Concise summary of eugenics by polymath Martin Sewell.
The most important passage:
Herrnstein and Murray found that when they moved the average IQ down statistically by just 3 points, from 100 to 97, all social problems were exacerbated: the number of women chronically dependent on welfare increased by 7%; illegitimacy increased by 8%; men interviewed in jail increased by 12%; and the number of permanent high school dropouts increased by nearly 15%.
The problem is politicians, both the left and the right, are afraid to touch the hot potato that is HBD, instead regurgitating same ol’ environment-based solutions to societal problems. For the left, we need more wasteful social programs in a futile effort to close an achievement and wealth gap, which is really an IQ gap. For the right, they say that with smaller government, stronger family units, and more religion, problems like crime, unemployment, and poverty will be lessened. I’m more receptive to the right’s approach but, even then, these solutions lack originally, and despite decades of trial and error and good intentions, among certain groups, social problems like unemployment, academic underachievement, and crime remain high. It’s time to at least consider biology-based solutions to these problems. For example, make welfare conditional on birth control, with possible serialization for repeat offenders. Encourage abstinence/birth control among high-risk groups.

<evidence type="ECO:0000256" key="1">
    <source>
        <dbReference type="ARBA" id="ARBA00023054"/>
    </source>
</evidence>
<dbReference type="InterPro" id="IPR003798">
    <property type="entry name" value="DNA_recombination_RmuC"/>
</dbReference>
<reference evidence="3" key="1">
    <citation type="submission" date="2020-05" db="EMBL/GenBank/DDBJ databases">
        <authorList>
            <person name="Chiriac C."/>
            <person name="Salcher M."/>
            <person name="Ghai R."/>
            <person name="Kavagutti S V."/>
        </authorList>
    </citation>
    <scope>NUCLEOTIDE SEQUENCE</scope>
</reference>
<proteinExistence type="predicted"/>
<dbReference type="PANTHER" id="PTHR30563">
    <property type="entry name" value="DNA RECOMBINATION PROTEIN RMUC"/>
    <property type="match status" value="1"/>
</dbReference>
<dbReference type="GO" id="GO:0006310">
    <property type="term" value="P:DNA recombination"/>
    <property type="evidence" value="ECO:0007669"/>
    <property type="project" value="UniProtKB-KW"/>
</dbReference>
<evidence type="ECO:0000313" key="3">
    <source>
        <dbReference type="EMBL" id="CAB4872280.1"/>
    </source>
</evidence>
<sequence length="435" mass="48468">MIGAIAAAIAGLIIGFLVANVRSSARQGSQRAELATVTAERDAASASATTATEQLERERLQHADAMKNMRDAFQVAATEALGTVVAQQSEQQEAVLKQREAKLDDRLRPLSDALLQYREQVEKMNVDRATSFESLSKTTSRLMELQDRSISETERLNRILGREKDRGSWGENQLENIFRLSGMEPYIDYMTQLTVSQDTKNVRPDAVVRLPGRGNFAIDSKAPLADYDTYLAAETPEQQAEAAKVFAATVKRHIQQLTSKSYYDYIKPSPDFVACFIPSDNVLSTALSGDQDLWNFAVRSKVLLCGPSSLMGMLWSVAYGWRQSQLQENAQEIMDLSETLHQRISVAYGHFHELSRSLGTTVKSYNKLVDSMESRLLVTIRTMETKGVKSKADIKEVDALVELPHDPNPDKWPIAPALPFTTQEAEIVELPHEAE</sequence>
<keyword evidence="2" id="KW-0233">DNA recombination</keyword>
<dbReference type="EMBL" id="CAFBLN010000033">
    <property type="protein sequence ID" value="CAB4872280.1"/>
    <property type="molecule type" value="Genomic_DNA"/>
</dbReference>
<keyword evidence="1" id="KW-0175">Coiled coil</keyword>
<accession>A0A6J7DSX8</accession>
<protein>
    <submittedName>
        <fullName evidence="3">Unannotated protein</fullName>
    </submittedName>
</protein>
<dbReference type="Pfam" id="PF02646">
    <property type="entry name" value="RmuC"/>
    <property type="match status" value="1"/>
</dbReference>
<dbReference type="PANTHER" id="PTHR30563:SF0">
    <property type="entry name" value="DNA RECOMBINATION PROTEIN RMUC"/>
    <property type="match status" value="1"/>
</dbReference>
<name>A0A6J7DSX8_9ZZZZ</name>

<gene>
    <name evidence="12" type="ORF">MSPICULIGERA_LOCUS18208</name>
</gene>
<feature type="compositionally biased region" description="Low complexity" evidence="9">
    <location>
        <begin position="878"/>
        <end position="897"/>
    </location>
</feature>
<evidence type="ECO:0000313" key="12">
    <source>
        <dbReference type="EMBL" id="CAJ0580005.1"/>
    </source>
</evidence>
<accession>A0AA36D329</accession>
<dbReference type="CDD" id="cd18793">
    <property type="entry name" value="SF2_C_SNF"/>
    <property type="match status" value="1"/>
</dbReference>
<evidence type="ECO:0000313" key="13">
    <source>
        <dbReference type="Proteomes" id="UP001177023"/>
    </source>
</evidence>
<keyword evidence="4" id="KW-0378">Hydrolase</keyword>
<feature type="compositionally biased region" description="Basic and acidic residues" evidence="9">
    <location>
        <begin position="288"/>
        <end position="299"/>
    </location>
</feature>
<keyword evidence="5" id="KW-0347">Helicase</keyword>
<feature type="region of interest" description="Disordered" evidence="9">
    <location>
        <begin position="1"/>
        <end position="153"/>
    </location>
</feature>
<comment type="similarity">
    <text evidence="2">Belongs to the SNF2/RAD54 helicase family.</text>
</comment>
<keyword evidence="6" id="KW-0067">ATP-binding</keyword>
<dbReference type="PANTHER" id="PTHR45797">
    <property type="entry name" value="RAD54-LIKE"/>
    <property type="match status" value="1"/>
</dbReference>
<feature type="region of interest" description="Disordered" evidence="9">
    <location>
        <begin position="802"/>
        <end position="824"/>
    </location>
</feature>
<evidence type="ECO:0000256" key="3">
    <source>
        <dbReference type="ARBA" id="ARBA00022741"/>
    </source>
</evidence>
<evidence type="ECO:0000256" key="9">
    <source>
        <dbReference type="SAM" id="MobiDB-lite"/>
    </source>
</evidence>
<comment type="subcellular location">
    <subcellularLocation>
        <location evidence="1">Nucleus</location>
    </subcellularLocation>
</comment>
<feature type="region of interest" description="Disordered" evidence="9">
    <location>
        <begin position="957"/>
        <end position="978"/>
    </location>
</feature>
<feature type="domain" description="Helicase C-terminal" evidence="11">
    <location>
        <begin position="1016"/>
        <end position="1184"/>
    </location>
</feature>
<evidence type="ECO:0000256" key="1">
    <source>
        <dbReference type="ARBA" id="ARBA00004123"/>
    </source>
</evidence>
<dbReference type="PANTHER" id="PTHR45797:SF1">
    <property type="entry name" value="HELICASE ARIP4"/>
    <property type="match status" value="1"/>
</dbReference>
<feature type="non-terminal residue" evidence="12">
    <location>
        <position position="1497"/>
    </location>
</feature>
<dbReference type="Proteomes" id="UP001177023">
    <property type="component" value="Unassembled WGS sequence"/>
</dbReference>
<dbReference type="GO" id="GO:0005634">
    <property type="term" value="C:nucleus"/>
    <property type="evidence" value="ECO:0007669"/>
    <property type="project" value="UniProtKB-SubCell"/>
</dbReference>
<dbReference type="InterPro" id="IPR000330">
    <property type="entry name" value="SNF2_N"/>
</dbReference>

On Reddit in early August, upon news of gunshots being fired in Ferguson on the one-year anniversary of Michael Brown’s death, someone suggested, perhaps jokingly, that Ferguson needs some Planned Parenthoods. Maybe he’s right. That’s an example of an HBD-based solution that could solve the crime problem, and that’s also an example of where the right could bridge the gap with the neo-liberal left by supporting such policy. That’s where I agree with neo liberal Steven Levitt in his assessment that maybe not all life is sacred. But neither the right nor the left want to accept the biological reality that maybe some people are born ‘worse’ than others, predisposed to poverty and incarceration, while others are born ‘wired’ for success, and that policy should reflect this reality. No, let’s just keep repeating the same tired platitudes over and over and hope these problems go away. But, again, the reason why people are afraid to speak out is for fear of the consequences which, in our era of political correctness and public relations, can be quite grave.